What Are the Best Tips for Swimming Conditioning?

Swimmers should practice a variety of strokes.
Underwater stretching may be a good warmup or cool off during swimming conditioning.
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  • Written By: H. Terry
  • Edited By: A. Joseph
  • Last Modified Date: 06 October 2014
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Swimming conditioning, a specialized type of athletic conditioning, develops a swimmer's skills as well as his or her ability to take full advantage of the health benefits of the sport. A good workout for swimming conditioning consists of three key elements. Firstly, time must be allocated to warming up and cooling down. Next, a variety of strokes should be practiced in order to train all muscle groups. Finally, maintaining correct form ought to be prioritized over gaining speed.

Weight conditioning might trump swimming for rapid muscle growth, but swimming wins in terms of cardiovascular conditioning and improving endurance. As with all endurance exercises, proper warm-up and cool-down periods are of great importance. These prepare the body for changes in activity level and can help prevent obstacles such as cramping. Good warm-up and cool-down sessions might consist of underwater stretching and a lap or two of relaxed-paced strokes.

A common mistake of novice bodybuilders is to train the muscle groups they most want to see grow while ignoring other areas. This is a mistake because all muscle groups are needed to support each other. Large pectoral muscles, if not balanced by an equally strong back, will strain the whole body. Swimmers can commit the same blunder by focusing their swimming conditioning routines on one preferred stroke.


One of the great benefits to swimming is that it trains all muscle groups, but particular strokes are better for targeting certain muscles. For optimum strength training conditioning and to improve the entire body's ability to execute any given stroke, a variety of strokes should be practiced in swimming conditioning. Common strokes include the front crawl, backstroke, breaststroke and sidestroke. The butterfly stroke probably is the most challenging, so it is better for it to be undertaken only after one has mastered the others.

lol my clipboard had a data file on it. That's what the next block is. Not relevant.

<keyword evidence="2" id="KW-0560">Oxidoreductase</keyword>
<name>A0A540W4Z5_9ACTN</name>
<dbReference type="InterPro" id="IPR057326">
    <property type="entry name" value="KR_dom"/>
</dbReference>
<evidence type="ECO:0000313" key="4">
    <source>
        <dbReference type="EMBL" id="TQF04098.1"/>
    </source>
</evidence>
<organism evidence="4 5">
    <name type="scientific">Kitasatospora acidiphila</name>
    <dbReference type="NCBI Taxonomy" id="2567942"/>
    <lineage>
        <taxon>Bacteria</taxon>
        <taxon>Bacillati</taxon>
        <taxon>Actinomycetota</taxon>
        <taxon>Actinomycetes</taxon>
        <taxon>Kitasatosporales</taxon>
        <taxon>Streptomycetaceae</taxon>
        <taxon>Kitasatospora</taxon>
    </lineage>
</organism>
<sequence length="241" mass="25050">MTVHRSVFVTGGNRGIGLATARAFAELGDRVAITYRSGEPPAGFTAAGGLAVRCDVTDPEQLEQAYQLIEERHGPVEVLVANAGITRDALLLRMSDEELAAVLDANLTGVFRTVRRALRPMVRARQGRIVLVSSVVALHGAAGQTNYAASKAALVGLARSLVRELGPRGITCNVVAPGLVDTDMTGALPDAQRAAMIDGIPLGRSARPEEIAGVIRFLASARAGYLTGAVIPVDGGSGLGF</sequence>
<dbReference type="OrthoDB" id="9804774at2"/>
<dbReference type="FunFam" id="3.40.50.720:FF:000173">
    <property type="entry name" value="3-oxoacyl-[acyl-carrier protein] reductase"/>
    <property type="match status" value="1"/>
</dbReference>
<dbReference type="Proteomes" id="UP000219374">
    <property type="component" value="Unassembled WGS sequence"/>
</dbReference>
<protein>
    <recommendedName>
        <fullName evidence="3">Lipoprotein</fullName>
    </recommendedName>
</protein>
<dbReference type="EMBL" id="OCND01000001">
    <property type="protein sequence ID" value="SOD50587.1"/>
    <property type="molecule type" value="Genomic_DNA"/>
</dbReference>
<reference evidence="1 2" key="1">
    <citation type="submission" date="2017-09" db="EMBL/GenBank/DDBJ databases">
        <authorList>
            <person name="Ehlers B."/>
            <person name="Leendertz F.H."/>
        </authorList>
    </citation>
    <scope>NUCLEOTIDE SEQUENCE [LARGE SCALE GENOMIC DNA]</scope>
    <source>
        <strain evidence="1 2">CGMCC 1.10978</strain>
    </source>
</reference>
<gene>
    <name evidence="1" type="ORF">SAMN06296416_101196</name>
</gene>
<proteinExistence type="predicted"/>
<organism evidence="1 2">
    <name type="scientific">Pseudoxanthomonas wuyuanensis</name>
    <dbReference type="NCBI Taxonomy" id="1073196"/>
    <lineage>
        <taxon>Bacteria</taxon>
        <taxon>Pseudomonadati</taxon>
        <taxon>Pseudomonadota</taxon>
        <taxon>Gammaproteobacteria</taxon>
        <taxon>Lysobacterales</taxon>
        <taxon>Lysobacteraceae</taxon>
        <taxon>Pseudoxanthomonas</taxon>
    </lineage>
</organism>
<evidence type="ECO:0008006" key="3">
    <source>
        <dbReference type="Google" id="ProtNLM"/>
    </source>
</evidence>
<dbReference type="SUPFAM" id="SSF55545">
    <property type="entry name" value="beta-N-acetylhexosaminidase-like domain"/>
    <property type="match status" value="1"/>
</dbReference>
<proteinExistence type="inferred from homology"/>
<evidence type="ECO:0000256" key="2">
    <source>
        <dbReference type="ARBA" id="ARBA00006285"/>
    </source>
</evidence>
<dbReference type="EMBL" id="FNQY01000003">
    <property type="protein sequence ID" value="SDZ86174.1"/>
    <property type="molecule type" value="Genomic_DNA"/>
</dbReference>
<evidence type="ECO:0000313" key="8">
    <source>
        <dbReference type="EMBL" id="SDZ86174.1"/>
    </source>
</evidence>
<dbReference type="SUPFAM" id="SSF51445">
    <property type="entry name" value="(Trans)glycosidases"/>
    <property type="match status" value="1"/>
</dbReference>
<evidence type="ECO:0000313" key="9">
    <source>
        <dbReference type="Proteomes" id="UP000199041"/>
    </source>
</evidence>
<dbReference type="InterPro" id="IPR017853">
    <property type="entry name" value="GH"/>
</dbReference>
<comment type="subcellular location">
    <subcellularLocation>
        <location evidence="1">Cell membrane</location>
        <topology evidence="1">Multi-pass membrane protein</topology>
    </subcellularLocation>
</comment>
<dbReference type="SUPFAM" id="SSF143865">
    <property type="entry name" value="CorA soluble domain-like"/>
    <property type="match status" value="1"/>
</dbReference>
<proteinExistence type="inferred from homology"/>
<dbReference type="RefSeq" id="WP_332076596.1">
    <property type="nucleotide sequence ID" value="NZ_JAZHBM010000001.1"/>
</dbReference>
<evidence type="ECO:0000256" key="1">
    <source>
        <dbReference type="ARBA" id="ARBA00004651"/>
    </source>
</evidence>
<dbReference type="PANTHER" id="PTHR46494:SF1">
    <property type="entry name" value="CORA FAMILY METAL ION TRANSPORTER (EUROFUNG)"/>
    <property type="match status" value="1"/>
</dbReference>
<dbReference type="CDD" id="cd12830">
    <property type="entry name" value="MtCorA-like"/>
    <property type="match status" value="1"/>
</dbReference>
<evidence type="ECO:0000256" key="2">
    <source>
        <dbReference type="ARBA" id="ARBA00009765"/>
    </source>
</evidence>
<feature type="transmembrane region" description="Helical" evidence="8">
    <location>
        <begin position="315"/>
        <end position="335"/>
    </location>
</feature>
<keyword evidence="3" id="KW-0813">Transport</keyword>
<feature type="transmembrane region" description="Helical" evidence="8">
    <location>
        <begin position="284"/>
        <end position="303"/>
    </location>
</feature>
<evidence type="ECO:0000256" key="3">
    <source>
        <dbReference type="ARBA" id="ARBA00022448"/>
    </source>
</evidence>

Amateur swimmers will sometimes try to track their progress based solely on how quickly they move in the water. Swimming conditioning should first focus on perfecting the proper execution of each stroke. Poor form can allow a person's stronger muscles to take the burden from his or her weaker ones, even when those weaker muscles are the most appropriate for a particular stroke. By preventing the development of these muscles, the swimmer's progress in both speed and overall strength is ultimately hindered. Improper technique can also lead to injury.

Swimming conditioning does not occur only in the water. Just as many other kinds of athletes cross-train with swimming as part of their sports conditioning, swimming strength and endurance can also be enhanced through other activities. It is always good for one to use muscles in different ways, because development comes by shocking them into growth. Running, climbing, cycling and strength training exercises — such as dips, push-ups and pull-ups — can be useful additions to a swimming conditioning routine and can add to a swimmer's performance.


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